His first experience with a transman was during his counselling at NIMHANS, where he learned about their lives and more. Counselling in Bangalore cost him one year of schooling. However, he fared well in the senior secondary school examination to get admitted into the degree programme at his home town, Palakkad. Though Kerala claims itself as a neoteric society, his college experience reveals how discriminative some institutes in Kerala are to transgender students. Continuous bullying and harassment from the college staff forced Praveen to drop the course, making him dither over whether to undergo a sex reassignment surgery or not.
Neither his brothers nor his mom could understand his need for a transformation surgery then. Living in a joint family, his mom also bore the brunt of societal humiliations. With no support from his family, Praveen had to leave home to join Sahayathrika, who accommodated him till he found some means to support himself.
Though he managed to join another bachelors programme in Kochi, he couldn’t complete it due to financial problems. Doing many odd jobs, Praveen had a tough time supporting himself during his stay in Kochi, where he also got to try his acting skills in theatre arts. He has acted in a drama, Parayan Maranna Kadhakal (Untold stories), directed and staged by DHWAYA, India’s first theatre group of transgender artists.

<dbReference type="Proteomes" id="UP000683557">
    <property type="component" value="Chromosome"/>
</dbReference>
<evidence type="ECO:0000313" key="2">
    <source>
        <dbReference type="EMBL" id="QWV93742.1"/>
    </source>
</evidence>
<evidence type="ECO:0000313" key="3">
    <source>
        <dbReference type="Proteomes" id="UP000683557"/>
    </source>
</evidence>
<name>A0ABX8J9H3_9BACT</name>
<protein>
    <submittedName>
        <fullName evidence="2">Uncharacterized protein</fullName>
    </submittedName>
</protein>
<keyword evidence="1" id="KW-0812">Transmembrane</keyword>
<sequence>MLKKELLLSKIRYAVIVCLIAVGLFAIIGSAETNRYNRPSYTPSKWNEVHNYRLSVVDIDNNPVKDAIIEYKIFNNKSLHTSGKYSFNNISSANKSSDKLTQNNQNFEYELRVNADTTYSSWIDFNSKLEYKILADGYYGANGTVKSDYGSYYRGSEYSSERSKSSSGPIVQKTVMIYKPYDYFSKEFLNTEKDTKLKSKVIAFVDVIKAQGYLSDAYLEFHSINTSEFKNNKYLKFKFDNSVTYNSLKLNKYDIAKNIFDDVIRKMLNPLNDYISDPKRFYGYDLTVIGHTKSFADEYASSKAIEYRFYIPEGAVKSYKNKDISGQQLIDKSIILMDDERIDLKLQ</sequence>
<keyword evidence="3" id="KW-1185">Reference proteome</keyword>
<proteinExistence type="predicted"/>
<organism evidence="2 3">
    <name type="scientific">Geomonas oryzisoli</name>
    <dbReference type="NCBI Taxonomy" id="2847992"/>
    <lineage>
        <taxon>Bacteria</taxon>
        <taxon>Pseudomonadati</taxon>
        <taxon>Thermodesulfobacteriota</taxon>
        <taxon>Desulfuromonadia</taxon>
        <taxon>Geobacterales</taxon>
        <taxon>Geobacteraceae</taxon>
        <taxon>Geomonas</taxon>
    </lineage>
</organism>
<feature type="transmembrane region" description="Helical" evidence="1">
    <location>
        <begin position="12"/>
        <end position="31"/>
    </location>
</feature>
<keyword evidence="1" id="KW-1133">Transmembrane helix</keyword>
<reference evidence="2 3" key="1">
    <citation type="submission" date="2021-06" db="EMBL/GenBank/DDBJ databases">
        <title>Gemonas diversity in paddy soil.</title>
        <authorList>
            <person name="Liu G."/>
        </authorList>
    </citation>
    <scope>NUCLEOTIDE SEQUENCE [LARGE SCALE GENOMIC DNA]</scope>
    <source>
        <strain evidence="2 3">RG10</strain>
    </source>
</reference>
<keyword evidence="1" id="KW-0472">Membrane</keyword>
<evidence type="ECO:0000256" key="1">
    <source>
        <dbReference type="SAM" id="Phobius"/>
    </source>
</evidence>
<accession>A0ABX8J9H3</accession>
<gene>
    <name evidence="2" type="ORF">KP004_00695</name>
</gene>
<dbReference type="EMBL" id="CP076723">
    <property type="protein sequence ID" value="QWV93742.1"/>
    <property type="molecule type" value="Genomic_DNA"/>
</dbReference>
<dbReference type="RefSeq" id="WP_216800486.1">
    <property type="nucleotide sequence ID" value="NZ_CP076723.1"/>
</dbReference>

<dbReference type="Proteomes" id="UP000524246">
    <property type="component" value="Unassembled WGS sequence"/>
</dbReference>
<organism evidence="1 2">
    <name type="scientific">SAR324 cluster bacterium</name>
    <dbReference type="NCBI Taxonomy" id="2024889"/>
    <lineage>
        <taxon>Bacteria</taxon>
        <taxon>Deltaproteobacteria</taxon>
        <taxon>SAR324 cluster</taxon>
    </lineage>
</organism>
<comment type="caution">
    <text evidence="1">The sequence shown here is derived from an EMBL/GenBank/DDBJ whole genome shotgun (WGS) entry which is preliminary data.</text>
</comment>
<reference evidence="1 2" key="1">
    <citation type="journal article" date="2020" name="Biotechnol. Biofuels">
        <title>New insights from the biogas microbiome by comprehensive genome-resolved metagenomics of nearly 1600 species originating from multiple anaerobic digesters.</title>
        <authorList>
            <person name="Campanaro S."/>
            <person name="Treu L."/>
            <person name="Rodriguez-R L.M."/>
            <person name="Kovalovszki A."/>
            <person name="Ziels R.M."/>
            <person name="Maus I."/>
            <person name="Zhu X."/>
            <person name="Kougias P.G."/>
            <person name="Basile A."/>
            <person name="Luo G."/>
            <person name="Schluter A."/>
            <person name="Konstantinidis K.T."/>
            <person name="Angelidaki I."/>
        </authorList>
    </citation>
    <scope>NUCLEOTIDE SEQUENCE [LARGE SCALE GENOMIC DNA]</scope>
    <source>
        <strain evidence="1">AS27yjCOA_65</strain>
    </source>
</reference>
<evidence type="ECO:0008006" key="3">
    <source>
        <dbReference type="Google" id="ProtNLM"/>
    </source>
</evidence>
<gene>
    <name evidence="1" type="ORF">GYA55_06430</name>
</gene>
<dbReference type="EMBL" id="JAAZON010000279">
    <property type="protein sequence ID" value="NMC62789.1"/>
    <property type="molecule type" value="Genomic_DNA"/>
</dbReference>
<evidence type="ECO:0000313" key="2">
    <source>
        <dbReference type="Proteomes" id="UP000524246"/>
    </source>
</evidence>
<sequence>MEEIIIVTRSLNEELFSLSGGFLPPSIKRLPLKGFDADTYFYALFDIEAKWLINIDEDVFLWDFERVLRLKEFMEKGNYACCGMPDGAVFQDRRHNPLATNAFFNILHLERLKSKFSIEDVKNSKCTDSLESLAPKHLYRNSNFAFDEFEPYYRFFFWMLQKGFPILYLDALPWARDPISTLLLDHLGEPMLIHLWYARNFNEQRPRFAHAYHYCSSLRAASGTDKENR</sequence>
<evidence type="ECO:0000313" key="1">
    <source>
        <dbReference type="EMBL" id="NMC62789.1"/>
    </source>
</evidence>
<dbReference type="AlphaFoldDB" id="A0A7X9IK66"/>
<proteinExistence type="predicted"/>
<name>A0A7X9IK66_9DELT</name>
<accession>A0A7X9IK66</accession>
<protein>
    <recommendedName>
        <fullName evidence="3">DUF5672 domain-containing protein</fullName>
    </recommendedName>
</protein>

How Praveen got into bodybuilding
More than six months of hormonal treatment, post-surgical medication, and too much fast food left Praveen to gain weight and a lot of body fat. This made him feel uncomfortable, and he badly wanted to shed weight.
Hitting the gym was one option, but Praveen had no idea how to or where to start. Neither did his trainer have experience training transgender people, but he was confident that Praveen could pick up weights and gain shape. Praveen had long stitch marks and a lot of body fat which made it difficult for him initially. Also, his trainer insisted Praveen not reveal his identity to anyone in the gym to avoid unnecessary attention.